COVID-19 may have thrust the world into uncharted waters, causing confusion, worry and stress, but our youth are rising to the challenge to make a difference. SITizens are joining young activists and volunteers across the globe to generate ideas and lend energy and empathy to make a difference in the community.
We look at some of the ground-up initiatives led by our SITizens, who are prime examples of how our youth are taking charge in times of crisis, as well as ownership in shaping their COVID-19 narratives.
ProjectCBK (Circuit Breaker Kooks)
Left pic: Joel (right) with Dylan Ong of The Masses Restaurant. Right pic: Ramsay and Noah, fellow SITizen volunteers from CIA, SG, lending a helping hand.
Joel Tan, a final-year SITizen from The Culinary Institute of America, Singapore (CIA, SG) Food Business Management (Culinary Arts) programme, had his internship offer under San Francisco's celebrity chef Dominique Crenn retracted due to the pandemic. However, that did not deter him from gaining experience and lending a helping hand.
Joel partnered with Dylan Ong, Chef-Owner, The Masses Restaurant, to launch ProjectCBK – which stands for 'Circuit Breaker Kooks' – a volunteer initiative to provide eateries with much-needed manpower. ProjectCBK currently comprises 24 regular volunteers – 22 of whom are fellow SITizens from CIA, SG – and about 10 ad-hoc helpers.
"As someone involved in the food and beverage industry, I felt useless not being able to do a single thing for the industry I loved being in as well as grew up with. I wanted to help in some ways or another," Joel said.
World Gourmet Summit Honours Healthcare Heroes at Sengkang General Hospital
Students from CIA, SG preparing delectable meals for healthcare workers.
SITizens from CIA, SG also lent their culinary expertise to join 20 other food and beverage establishments in preparing lunch for 1,100 staff at Sengkang General Hospital. The activity was part of World Gourmet Summit's initiative to thank healthcare heroes for their fight against COVID-19.
Year 1 SITizen Carlson Teo shared that it was a great experience being able to contribute to the initiative. "This experience made me realise that chefs can also contribute meaningfully to the community during this pandemic. I am extremely honoured to be able to help out."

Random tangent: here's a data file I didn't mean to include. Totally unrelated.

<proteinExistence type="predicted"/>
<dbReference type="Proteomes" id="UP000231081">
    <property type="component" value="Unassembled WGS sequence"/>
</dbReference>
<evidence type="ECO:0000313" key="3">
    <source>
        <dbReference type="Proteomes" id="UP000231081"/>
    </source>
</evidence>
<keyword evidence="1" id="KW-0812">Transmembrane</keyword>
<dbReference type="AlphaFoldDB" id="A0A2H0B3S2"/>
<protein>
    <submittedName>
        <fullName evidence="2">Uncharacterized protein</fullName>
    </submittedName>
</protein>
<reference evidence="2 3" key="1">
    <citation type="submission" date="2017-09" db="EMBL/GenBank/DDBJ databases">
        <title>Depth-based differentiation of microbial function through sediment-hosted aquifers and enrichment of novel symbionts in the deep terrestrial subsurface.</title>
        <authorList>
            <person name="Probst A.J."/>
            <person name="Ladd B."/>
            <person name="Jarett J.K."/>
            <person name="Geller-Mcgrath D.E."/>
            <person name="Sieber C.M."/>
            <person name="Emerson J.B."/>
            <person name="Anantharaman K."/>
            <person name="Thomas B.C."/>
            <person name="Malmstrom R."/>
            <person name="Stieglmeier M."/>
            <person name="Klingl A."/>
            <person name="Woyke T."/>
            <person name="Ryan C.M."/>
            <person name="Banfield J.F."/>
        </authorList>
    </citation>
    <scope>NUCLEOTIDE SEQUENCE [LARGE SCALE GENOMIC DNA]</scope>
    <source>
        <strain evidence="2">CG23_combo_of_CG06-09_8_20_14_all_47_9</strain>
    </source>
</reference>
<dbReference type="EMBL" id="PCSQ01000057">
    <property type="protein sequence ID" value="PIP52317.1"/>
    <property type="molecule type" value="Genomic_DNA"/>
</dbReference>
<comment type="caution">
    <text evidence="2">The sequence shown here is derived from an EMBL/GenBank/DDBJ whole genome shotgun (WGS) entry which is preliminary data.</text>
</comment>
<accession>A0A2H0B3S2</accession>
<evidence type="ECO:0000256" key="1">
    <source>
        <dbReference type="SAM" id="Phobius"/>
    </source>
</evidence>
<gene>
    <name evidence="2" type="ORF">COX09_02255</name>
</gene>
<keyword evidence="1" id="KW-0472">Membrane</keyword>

Who Needs My Help? – An Interactive Guide to Charities and Organisations
Deanna (top) and Hariz (bottom) with a peek at the guide they designed.
Recognising that there is a selection of avenues available for Singaporeans to help during COVID-19, two SITizens from The Glasgow School of Art (GSofA) Singapore came up with a convenient guide that lists ways for Singaporeans to contribute to those in need. Deanna Montalbo, a Year 4 Interior Design student, and Hariz Azmi, a Year 3 Communications Design student, collated their research for the public's easy reference: http://tiny.cc/wnmhguide
"The COVID-19 situation has taken a toll on everyone. While I was looking up ways to contribute to those in need, I was heartened to see the many channels available. Hariz and I decided to compile them into this handy guide. We hope it'll benefit our fellow Singaporeans and encourage everyone to keep reaching out to those in need, in whatever small ways we can," said Deanna.
SITizens have also been readily coming forward to contribute to the activities organised by SIT, such as the #BYOBclean Hand Sanitiser Distribution and #StayFitAtHome Challenge.
#BYOBclean, a 'Stay Prepared' initiative by Temasek Foundation
Between 23 March and 3 April 2020, 42 SITizens assisted SIT staff in an initiative by Temasek Foundation to distribute free zero-alcohol hand sanitiser to the public. Each student committed to a roster of five-hour shifts at IMM in the initiative.
One of many submissions by SIT varsity leaders providing SITizens with exercise tips.
To encourage fellow SITizens to stay healthy during Circuit Breaker, 35 varsity leaders from various sports and programmes contributed to the #StayFitAtHome Challenge in the form of Instagram videos. These videos feature SITizens demonstrating fitness tips – from lunges to push-ups and squats – to encourage their peers to keep fit at home. The videos have since encouraged more than 150 students to join in the challenge in creating their own fitness videos.
Bridging the community from a climate of fear and worry to an environment of positivity and resilience in whatever small ways they can, these young SITizens have certainly paved exemplary paths for others to follow.
Our deepest appreciation to our youth for motivating us with their purposeful initiatives and resourcefulness.
Photo credits: Joel Tan, Deanna Montalbo, CIA,SG, SIT
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